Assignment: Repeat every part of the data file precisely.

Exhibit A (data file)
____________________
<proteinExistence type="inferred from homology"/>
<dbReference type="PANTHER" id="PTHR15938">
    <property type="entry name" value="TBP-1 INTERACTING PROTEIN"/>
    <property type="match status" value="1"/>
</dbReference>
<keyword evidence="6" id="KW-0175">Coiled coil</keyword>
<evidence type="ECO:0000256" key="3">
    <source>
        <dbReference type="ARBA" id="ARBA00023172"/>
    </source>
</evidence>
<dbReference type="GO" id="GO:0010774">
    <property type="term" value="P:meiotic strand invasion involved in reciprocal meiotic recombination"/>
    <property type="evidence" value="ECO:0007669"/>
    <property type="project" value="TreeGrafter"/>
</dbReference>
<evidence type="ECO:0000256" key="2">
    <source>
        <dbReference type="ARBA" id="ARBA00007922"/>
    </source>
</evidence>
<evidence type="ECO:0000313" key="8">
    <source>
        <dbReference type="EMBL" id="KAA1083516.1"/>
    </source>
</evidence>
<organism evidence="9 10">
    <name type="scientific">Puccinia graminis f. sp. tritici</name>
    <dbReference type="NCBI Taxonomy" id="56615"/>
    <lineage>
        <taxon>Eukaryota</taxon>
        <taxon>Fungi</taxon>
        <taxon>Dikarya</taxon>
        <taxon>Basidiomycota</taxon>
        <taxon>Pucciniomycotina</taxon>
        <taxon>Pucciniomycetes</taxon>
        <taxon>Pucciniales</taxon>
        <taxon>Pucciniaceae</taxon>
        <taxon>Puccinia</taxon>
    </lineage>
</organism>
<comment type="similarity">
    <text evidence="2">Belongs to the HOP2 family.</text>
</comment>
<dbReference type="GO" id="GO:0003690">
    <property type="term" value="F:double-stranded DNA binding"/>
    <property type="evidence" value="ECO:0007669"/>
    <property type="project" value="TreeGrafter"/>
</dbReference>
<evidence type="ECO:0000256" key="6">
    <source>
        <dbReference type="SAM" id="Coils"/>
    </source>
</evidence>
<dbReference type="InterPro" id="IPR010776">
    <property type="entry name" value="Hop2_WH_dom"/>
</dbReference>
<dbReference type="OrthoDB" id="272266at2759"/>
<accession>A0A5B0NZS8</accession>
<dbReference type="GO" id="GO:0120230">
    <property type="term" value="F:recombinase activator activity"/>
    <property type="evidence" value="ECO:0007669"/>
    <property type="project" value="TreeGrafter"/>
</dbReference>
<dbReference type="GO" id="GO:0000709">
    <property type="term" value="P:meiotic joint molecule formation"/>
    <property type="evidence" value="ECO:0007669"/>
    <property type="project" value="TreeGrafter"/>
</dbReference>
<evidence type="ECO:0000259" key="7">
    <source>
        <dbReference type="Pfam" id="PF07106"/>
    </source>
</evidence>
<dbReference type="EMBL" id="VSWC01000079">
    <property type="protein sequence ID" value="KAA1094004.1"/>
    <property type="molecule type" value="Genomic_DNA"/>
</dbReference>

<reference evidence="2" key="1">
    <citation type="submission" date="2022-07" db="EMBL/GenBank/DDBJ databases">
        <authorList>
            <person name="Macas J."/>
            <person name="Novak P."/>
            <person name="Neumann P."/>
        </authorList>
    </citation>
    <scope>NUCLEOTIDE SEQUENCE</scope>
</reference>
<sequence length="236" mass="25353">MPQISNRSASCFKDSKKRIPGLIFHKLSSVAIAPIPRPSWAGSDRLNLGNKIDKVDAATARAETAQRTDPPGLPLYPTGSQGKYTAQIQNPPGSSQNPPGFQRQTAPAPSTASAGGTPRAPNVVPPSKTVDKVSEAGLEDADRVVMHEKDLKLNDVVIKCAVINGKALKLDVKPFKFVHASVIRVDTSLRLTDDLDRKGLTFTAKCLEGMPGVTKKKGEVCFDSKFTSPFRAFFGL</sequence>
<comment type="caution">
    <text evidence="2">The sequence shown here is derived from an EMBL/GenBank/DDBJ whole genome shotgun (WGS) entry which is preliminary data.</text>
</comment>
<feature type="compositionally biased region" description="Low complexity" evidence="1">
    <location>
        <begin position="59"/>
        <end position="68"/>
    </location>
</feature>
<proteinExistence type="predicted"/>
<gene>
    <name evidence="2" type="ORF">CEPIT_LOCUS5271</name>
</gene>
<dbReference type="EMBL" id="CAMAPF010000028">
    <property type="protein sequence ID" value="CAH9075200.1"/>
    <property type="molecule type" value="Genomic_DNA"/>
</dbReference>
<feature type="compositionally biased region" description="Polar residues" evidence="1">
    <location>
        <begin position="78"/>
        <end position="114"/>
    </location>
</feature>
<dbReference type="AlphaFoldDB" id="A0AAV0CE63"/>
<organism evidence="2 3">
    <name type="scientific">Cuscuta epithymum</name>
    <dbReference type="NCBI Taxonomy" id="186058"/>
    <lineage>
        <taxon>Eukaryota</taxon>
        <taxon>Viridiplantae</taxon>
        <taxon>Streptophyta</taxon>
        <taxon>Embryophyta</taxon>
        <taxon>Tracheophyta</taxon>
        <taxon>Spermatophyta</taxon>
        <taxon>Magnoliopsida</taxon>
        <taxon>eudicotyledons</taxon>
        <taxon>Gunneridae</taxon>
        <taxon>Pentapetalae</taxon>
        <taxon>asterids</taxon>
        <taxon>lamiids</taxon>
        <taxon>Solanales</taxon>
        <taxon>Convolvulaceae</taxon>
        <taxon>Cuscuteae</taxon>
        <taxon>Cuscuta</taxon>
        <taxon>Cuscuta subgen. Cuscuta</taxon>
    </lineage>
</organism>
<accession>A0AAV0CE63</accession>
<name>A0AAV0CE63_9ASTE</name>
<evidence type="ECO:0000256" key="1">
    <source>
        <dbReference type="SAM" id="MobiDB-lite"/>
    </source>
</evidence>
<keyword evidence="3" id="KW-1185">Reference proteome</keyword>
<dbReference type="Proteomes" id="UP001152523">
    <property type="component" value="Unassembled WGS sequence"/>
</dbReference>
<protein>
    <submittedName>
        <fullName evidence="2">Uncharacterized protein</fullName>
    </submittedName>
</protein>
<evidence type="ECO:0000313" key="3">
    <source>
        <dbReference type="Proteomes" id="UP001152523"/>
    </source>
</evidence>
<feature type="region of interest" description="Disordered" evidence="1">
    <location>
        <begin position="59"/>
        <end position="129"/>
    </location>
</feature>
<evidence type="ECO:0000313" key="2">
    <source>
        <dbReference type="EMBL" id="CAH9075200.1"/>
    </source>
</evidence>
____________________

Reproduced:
<proteinExistence type="inferred from homology"/>
<dbReference type="PANTHER" id="PTHR15938">
    <property type="entry name" value="TBP-1 INTERACTING PROTEIN"/>
    <property type="match status" value="1"/>
</dbReference>
<keyword evidence="6" id="KW-0175">Coiled coil</keyword>
<evidence type="ECO:0000256" key="3">
    <source>
        <dbReference type="ARBA" id="ARBA00023172"/>
    </source>
</evidence>
<dbReference type="GO" id="GO:0010774">
    <property type="term" value="P:meiotic strand invasion involved in reciprocal meiotic recombination"/>
    <property type="evidence" value="ECO:0007669"/>
    <property type="project" value="TreeGrafter"/>
</dbReference>
<evidence type="ECO:0000256" key="2">
    <source>
        <dbReference type="ARBA" id="ARBA00007922"/>
    </source>
</evidence>
<evidence type="ECO:0000313" key="8">
    <source>
        <dbReference type="EMBL" id="KAA1083516.1"/>
    </source>
</evidence>
<organism evidence="9 10">
    <name type="scientific">Puccinia graminis f. sp. tritici</name>
    <dbReference type="NCBI Taxonomy" id="56615"/>
    <lineage>
        <taxon>Eukaryota</taxon>
        <taxon>Fungi</taxon>
        <taxon>Dikarya</taxon>
        <taxon>Basidiomycota</taxon>
        <taxon>Pucciniomycotina</taxon>
        <taxon>Pucciniomycetes</taxon>
        <taxon>Pucciniales</taxon>
        <taxon>Pucciniaceae</taxon>
        <taxon>Puccinia</taxon>
    </lineage>
</organism>
<comment type="similarity">
    <text evidence="2">Belongs to the HOP2 family.</text>
</comment>
<dbReference type="GO" id="GO:0003690">
    <property type="term" value="F:double-stranded DNA binding"/>
    <property type="evidence" value="ECO:0007669"/>
    <property type="project" value="TreeGrafter"/>
</dbReference>
<evidence type="ECO:0000256" key="6">
    <source>
        <dbReference type="SAM" id="Coils"/>
    </source>
</evidence>
<dbReference type="InterPro" id="IPR010776">
    <property type="entry name" value="Hop2_WH_dom"/>
</dbReference>
<dbReference type="OrthoDB" id="272266at2759"/>
<accession>A0A5B0NZS8</accession>
<dbReference type="GO" id="GO:0120230">
    <property type="term" value="F:recombinase activator activity"/>
    <property type="evidence" value="ECO:0007669"/>
    <property type="project" value="TreeGrafter"/>
</dbReference>
<dbReference type="GO" id="GO:0000709">
    <property type="term" value="P:meiotic joint molecule formation"/>
    <property type="evidence" value="ECO:0007669"/>
    <property type="project" value="TreeGrafter"/>
</dbReference>
<evidence type="ECO:0000259" key="7">
    <source>
        <dbReference type="Pfam" id="PF07106"/>
    </source>
</evidence>
<dbReference type="EMBL" id="VSWC01000079">
    <property type="protein sequence ID" value="KAA1094004.1"/>
    <property type="molecule type" value="Genomic_DNA"/>
</dbReference>

<reference evidence="2" key="1">
    <citation type="submission" date="2022-07" db="EMBL/GenBank/DDBJ databases">
        <authorList>
            <person name="Macas J."/>
            <person name="Novak P."/>
            <person name="Neumann P."/>
        </authorList>
    </citation>
    <scope>NUCLEOTIDE SEQUENCE</scope>
</reference>
<sequence length="236" mass="25353">MPQISNRSASCFKDSKKRIPGLIFHKLSSVAIAPIPRPSWAGSDRLNLGNKIDKVDAATARAETAQRTDPPGLPLYPTGSQGKYTAQIQNPPGSSQNPPGFQRQTAPAPSTASAGGTPRAPNVVPPSKTVDKVSEAGLEDADRVVMHEKDLKLNDVVIKCAVINGKALKLDVKPFKFVHASVIRVDTSLRLTDDLDRKGLTFTAKCLEGMPGVTKKKGEVCFDSKFTSPFRAFFGL</sequence>
<comment type="caution">
    <text evidence="2">The sequence shown here is derived from an EMBL/GenBank/DDBJ whole genome shotgun (WGS) entry which is preliminary data.</text>
</comment>
<feature type="compositionally biased region" description="Low complexity" evidence="1">
    <location>
        <begin position="59"/>
        <end position="68"/>
    </location>
</feature>
<proteinExistence type="predicted"/>
<gene>
    <name evidence="2" type="ORF">CEPIT_LOCUS5271</name>
</gene>
<dbReference type="EMBL" id="CAMAPF010000028">
    <property type="protein sequence ID" value="CAH9075200.1"/>
    <property type="molecule type" value="Genomic_DNA"/>
</dbReference>
<feature type="compositionally biased region" description="Polar residues" evidence="1">
    <location>
        <begin position="78"/>
        <end position="114"/>
    </location>
</feature>
<dbReference type="AlphaFoldDB" id="A0AAV0CE63"/>
<organism evidence="2 3">
    <name type="scientific">Cuscuta epithymum</name>
    <dbReference type="NCBI Taxonomy" id="186058"/>
    <lineage>
        <taxon>Eukaryota</taxon>
        <taxon>Viridiplantae</taxon>
        <taxon>Streptophyta</taxon>
        <taxon>Embryophyta</taxon>
        <taxon>Tracheophyta</taxon>
        <taxon>Spermatophyta</taxon>
        <taxon>Magnoliopsida</taxon>
        <taxon>eudicotyledons</taxon>
        <taxon>Gunneridae</taxon>
        <taxon>Pentapetalae</taxon>
        <taxon>asterids</taxon>
        <taxon>lamiids</taxon>
        <taxon>Solanales</taxon>
        <taxon>Convolvulaceae</taxon>
        <taxon>Cuscuteae</taxon>
        <taxon>Cuscuta</taxon>
        <taxon>Cuscuta subgen. Cuscuta</taxon>
    </lineage>
</organism>
<accession>A0AAV0CE63</accession>
<name>A0AAV0CE63_9ASTE</name>
<evidence type="ECO:0000256" key="1">
    <source>
        <dbReference type="SAM" id="MobiDB-lite"/>
    </source>
</evidence>
<keyword evidence="3" id="KW-1185">Reference proteome</keyword>
<dbReference type="Proteomes" id="UP001152523">
    <property type="component" value="Unassembled WGS sequence"/>
</dbReference>
<protein>
    <submittedName>
        <fullName evidence="2">Uncharacterized protein</fullName>
    </submittedName>
</protein>
<evidence type="ECO:0000313" key="3">
    <source>
        <dbReference type="Proteomes" id="UP001152523"/>
    </source>
</evidence>
<feature type="region of interest" description="Disordered" evidence="1">
    <location>
        <begin position="59"/>
        <end position="129"/>
    </location>
</feature>
<evidence type="ECO:0000313" key="2">
    <source>
        <dbReference type="EMBL" id="CAH9075200.1"/>
    </source>
</evidence>